Some lesbian, gay, bi and trans (LGBT) people are hit harder by the COVID-19 pandemic.
The global crisis has worsened the difficult situation for many LGBT people. From Hungary to Uganda, Poland to the United States, LGBT people around the world are facing imprisonment, harassment and a rollback on their rights. On International Day Against Homophobia, Biphobia and Transphobia (IDAHOBIT), it’s vital that we speak up against this.
Today, four young activists are sharing how they are Breaking The Silence – and how you can, too.
Ellie, Eddy, Li and Axelle attended our Young Campaigners programmes for Disabled young LGBT people, and young LGBT People of Colour (PoC), funded by Comic Relief. They met other young people like them making change in their communities.
We are not silent
‘I’m thinking a lot about the incredible LGBT+ campaigners who came before me,’ says Ellie. She is a writer, producer and reproductive rights activist. In lockdown, she is ‘trying to both make noise and listen’ and find new ways to meet up with other activists.
Ellie is very aware of the context we’re in. One in five LGBT people has experienced a hate crime in the last 12 months, but four in five hate incidents go unreported, with younger LGBT people particularly reluctant to go to the police. Ellie campaigns so that LGBT people don’t have to wait their turn to be heard.
Silence isn’t something that can be broken by one person… Breaking the silence demands we amplify the voices of the past whilst making our own noise, too.
Ellie, Pronouns: she/her
Creating safe spaces
In the absence of physical spaces, young people are seeking to create their own virtual spaces. Li is a Brazilian non-binary artist, creative producer and activist feeling the impact of isolation. Online spaces are necessary to them, ‘now more than ever… to strengthen our community and continue highlighting our need for rights.’
Stonewall’s research shows that 26 per cent of trans people faced abuse online in the last 12 months. Li appreciates the work of gal-dem, Gendered Intelligence and Far & Pride in countering this through creating inclusive spaces for LGBT people.
In the UK, living as a trans person comes with navigating hostile environments, isolation and violence
Li, Pronouns: they/them
For Axelle, a Black, queer, non-binary activist, it’s not just about having safe spaces, but being empowered to thrive in them. Safe spaces offer them ‘a break from the loneliness that often stems from the rejection of difference’ to ‘celebrate ourselves unconditionally’.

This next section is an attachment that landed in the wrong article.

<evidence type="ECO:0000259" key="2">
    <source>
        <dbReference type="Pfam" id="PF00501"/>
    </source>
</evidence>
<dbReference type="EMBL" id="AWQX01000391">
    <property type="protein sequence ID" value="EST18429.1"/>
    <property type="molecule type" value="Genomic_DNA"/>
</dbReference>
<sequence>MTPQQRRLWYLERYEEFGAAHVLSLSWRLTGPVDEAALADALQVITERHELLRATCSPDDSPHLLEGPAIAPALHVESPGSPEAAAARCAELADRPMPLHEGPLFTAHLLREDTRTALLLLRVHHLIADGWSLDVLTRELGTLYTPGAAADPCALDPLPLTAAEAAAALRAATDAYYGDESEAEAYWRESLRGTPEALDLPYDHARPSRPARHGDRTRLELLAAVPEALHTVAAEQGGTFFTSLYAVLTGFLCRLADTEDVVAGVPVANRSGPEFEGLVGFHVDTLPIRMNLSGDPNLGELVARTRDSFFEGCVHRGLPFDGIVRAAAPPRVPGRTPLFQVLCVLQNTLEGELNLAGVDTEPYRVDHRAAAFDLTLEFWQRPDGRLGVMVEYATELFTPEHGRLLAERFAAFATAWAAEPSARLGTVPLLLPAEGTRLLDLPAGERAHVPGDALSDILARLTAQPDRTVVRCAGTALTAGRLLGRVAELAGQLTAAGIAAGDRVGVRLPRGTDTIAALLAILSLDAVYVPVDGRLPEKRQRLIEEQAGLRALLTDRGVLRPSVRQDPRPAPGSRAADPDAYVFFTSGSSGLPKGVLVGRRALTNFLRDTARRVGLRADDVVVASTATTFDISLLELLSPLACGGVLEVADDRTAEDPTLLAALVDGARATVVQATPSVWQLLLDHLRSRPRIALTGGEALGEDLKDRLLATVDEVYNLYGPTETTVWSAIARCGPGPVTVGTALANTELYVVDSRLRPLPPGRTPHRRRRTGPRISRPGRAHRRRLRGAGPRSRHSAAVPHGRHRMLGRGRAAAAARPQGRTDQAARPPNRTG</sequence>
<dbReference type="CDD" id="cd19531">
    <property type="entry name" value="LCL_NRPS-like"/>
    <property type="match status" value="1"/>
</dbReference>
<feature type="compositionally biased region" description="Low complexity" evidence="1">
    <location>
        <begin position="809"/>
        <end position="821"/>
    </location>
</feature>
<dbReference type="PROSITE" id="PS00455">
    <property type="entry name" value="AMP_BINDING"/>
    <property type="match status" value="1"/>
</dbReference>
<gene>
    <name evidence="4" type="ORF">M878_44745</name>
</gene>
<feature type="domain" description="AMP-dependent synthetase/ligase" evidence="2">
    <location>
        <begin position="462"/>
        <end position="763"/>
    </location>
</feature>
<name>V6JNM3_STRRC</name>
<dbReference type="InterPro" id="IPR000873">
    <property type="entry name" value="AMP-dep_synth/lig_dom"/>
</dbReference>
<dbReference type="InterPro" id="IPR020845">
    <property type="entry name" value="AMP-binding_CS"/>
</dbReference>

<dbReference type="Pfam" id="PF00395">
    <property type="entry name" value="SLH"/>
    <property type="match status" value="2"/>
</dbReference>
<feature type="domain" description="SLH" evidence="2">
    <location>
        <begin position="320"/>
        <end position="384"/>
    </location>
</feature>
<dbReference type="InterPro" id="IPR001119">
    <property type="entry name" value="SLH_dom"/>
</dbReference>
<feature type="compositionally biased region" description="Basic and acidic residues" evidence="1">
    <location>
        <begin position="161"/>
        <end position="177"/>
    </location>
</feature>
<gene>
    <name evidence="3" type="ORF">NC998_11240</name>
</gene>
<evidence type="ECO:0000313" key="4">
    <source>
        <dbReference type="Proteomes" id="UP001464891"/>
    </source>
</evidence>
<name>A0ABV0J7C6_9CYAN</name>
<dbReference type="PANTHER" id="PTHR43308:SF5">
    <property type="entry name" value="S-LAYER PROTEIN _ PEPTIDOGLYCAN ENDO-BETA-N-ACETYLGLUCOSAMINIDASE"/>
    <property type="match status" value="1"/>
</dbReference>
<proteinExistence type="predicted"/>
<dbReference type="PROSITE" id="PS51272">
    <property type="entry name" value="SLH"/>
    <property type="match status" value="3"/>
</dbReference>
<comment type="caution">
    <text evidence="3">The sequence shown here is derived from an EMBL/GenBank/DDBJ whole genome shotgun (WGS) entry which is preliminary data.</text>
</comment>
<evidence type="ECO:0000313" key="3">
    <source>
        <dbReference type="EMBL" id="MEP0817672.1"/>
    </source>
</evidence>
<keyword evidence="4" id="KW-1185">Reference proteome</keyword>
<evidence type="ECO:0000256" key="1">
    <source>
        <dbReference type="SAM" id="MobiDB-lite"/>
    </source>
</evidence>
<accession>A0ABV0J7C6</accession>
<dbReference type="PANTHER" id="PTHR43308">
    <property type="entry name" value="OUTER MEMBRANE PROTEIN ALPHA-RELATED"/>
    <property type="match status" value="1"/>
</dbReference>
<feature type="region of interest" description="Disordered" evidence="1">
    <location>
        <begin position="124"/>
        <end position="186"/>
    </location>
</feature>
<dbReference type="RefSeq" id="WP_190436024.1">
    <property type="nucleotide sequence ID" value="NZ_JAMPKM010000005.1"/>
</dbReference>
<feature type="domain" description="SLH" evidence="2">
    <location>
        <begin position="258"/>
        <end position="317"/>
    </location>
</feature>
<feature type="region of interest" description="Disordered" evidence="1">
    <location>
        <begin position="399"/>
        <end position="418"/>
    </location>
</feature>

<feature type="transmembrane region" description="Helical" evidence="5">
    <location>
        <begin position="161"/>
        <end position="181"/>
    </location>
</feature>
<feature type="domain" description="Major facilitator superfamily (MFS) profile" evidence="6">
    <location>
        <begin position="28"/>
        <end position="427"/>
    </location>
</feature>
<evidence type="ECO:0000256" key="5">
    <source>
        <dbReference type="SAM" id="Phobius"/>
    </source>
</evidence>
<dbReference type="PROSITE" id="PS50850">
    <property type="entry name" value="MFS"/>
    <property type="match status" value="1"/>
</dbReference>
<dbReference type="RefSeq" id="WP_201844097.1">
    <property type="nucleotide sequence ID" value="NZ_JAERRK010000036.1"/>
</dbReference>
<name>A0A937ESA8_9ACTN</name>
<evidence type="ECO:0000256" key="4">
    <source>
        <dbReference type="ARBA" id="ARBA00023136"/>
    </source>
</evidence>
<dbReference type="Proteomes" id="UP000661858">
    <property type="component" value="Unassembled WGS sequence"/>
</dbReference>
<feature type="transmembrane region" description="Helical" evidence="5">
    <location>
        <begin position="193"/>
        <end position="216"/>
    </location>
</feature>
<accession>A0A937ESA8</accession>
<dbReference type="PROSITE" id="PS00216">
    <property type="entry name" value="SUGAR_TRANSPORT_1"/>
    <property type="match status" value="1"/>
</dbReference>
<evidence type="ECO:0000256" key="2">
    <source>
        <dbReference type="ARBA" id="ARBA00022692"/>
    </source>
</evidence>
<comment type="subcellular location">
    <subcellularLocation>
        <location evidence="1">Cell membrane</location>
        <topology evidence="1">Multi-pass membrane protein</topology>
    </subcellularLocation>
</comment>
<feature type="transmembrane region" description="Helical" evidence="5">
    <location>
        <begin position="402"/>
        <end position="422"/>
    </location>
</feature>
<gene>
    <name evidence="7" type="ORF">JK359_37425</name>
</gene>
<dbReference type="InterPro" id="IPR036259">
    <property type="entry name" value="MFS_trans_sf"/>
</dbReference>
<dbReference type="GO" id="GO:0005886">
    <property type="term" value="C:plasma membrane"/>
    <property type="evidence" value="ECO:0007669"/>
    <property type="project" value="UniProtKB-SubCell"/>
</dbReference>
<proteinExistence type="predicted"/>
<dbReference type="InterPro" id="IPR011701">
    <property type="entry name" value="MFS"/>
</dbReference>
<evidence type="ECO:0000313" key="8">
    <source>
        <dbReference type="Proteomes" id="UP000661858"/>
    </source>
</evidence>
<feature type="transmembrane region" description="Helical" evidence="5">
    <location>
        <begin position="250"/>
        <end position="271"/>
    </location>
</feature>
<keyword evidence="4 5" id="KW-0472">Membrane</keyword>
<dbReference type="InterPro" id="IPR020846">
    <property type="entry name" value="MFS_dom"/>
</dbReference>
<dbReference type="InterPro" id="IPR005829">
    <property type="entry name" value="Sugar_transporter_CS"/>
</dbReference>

Young LGBT people should be celebrated.
Eddy is a printmaker, and works for NHS England and NHS Improvement, and Trans Leeds, and is interested in accessibility. He has successfully campaigned to get pronouns included on the popular ‘Hello, my name is…’ badge, first introduced by the late Dr. Kate Granger MBE. As of March this year, anyone can have their pronouns included on these name badges, which Eddy says might sound like a small thing, but has a huge impact.
Fear, of not being seen, understood or respected, is one thing that holds us back from accessing services.
Eddy, Pronouns: he/him
Eddy describes how ‘the barriers faced by LGBTQ+ people, and particularly by trans people, mean that we are likely to experience inequalities when it comes to accessing health services. The current situation, when many more of us are likely to need to access healthcare, only makes the need to speak up even more important.’ Speaking up, like Eddy, creates change.
Our voices matter
It’s not always ‘easy or safe to break the silence’, says Axelle, but that doesn’t mean it’s not possible. Even being out is ‘revolutionary, because visibility is connection, and connection is validating.’
Axelle explains that ‘being Black, queer and trans [means that] a lot of the time you’re silenced by those who don’t want to even acknowledge your identity.’ They have taught themself that it’s okay to need time to be out, and it’s ‘liberating… [because] once you’re ready, there will always be someone out there to accept you.’
When I’m celebrating the truth of myself, I’m never doing it alone. I break the silence by uplifting those just like me.
Axelle, Pronouns: they/them
In Axelle’s terms, their ‘freedom always comes in community.’ Being visible on TikTok is one way that Li is proudly showing the world that ‘not all non-binary people are white and androgynous’, uplifting others to speak on their own terms, too.
There are people like Axelle, Li, Eddy and Ellie doing whatever they can to break the silence. As Ellie says: ‘I’m lucky enough to have a group of amazing young campaigners I can turn to when I get lost.’ Breaking The Silence is not something we have to do on our own; it’s something we can do together.
How Stonewall is breaking the silence
To make your voices heard, we’re submitting evidence to Government inquiries into the impacts of COVID-19 on LGBT people. We’re also calling for Government funding for LGBT organisations doing essential work to relieve pressure on stretched frontline services.
Take 10 minutes to fill in this survey so we can share your experiences of COVID-19 with the Government.
Whatever your situation, you’re not on your own. Our Information Service is here to help with any issues affecting LGBT people or their families. We’ll do what we can to help or point you in the right direction of someone who can.